A particular idea, which raised $20 million in funding to create a product that was never released on the market: today i want to tell you about DigiScents and its iSmell.
The concept behind the project by Joel Lloyd Bellenson and Dexster Smith was, no doubt about it, fun: to recreate smells and perfumes through a device connected to the PC. Let’s go back to 1999 when, during a holiday in Miami, the two partners, amazed at the variety of perfumes, scents and essences that could be perceived on the beaches, began thinking of a way to store and reproduce these olfactory experiences in different contexts.
While surfing the web I stumbled upon a very curious story that, despite its peculiarities, or perhaps because of them, has a lot to teach us about startuppers.
We must go back to the late 90s, when Stanford Magazine published an article by one of its former students, Robert L. Strauss, who in the eighties, in defiance of his MBA in General Management and MA in International Economics, saw the birth, and shortly after the death, of what he considered to be the idea of the century.
It wasn’t long ago that we heard the news about the closure of Wantful: the American startup created in 2011 by designer and entrepreneur John Poisson, which proposed the ambitious goal of revolutionizing the world of e -commerce and gifting.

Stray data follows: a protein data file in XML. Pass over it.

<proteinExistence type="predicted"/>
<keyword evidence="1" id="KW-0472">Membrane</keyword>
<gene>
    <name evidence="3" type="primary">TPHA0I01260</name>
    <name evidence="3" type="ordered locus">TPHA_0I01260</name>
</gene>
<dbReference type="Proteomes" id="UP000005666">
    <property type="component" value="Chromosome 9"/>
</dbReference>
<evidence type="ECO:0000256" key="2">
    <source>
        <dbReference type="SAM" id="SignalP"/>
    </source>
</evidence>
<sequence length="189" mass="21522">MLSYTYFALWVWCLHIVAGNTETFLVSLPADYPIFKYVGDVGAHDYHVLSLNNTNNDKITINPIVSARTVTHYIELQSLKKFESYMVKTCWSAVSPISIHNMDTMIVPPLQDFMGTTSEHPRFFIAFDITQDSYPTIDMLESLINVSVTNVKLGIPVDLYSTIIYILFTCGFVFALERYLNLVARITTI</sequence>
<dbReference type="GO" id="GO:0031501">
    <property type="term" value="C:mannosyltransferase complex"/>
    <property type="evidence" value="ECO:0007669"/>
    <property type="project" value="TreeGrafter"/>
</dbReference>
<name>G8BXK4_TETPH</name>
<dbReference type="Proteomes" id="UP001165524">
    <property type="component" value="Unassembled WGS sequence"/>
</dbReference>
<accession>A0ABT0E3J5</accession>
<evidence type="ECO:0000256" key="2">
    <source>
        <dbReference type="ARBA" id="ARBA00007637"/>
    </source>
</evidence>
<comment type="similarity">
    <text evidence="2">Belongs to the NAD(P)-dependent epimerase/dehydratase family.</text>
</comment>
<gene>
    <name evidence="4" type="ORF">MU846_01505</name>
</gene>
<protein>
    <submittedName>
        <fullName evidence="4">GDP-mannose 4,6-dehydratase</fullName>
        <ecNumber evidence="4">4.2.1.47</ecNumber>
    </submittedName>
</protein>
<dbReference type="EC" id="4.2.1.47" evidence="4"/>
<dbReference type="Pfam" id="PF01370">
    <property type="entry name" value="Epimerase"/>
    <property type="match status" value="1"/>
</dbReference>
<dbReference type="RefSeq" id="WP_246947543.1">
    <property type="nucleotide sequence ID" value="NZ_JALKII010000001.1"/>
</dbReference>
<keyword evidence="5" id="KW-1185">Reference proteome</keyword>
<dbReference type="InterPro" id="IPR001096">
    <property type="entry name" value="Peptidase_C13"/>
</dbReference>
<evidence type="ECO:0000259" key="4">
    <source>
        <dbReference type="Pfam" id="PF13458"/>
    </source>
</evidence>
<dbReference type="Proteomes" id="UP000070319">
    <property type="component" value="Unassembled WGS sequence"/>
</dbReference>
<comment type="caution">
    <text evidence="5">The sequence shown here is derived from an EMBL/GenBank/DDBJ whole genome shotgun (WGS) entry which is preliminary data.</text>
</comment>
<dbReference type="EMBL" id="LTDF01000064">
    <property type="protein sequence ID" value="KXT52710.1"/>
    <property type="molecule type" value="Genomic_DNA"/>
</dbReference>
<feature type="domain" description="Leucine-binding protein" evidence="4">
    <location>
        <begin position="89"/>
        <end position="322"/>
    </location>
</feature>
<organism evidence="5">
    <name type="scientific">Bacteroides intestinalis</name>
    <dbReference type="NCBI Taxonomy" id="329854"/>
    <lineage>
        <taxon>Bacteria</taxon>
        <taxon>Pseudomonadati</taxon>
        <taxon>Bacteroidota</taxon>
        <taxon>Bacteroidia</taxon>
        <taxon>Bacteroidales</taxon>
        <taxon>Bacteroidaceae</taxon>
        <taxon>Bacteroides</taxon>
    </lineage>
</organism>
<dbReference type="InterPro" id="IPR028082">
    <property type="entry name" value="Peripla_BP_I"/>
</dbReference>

But what exactly ended his run is still unknown to most people.
Thanks to an innovative navigation system, the company based in San Francisco and New York could advise their web surfers about what would be the most appropriate gift, analyzing information, the gender, tastes and preferences, of those who would receive them.
Looking at it, it seems like a simple toy, a toy dinosaur.
Well, it definitely is a toy. But why are we talking about it in this blog?
In reality Pleo is a robot designed and engineered to mimic the movements and appearance of a baby Camarasaurus of a week old (bear in mind, of just a week!). It was created by Caled Chung, the co-founder of Furby, cute little soft toys that move and do a thousand things (the modern version can also be managed through smartphones).
The story could be told in the 308 and 1970 followers, the last of which was more than 13 months ago.
AT Shaker, the app that enabled you to live directly through your Facebook profile, within rooms/virtual zones, has disappeared into thin air. Have you seen it anywhere?
If, in a previous article, we talked about the end of a brilliant startup due to a lack of passion, this time we shift the focus to a case that is diametrically opposed. The example of Everpix, in fact, is full of passion.
This startup, founded in San Francisco in 2011, will definitively disappear from the web on December 15th, 2013. And this is all despite the enormous efforts made by Pierre -Oliver Latour, its creator, to keep it alive. Yes, because once the abundant initial sum of nearly $2 million paid by the investors (including Index Ventures and 500 Startups) was gone, to avoid collapse Latour tried the only two solutions that were possible: find other financing or sell. And he tried. And tried again. And tried again and again. But his efforts, unfortunately, did not bear fruit, so… bye-bye Everpix!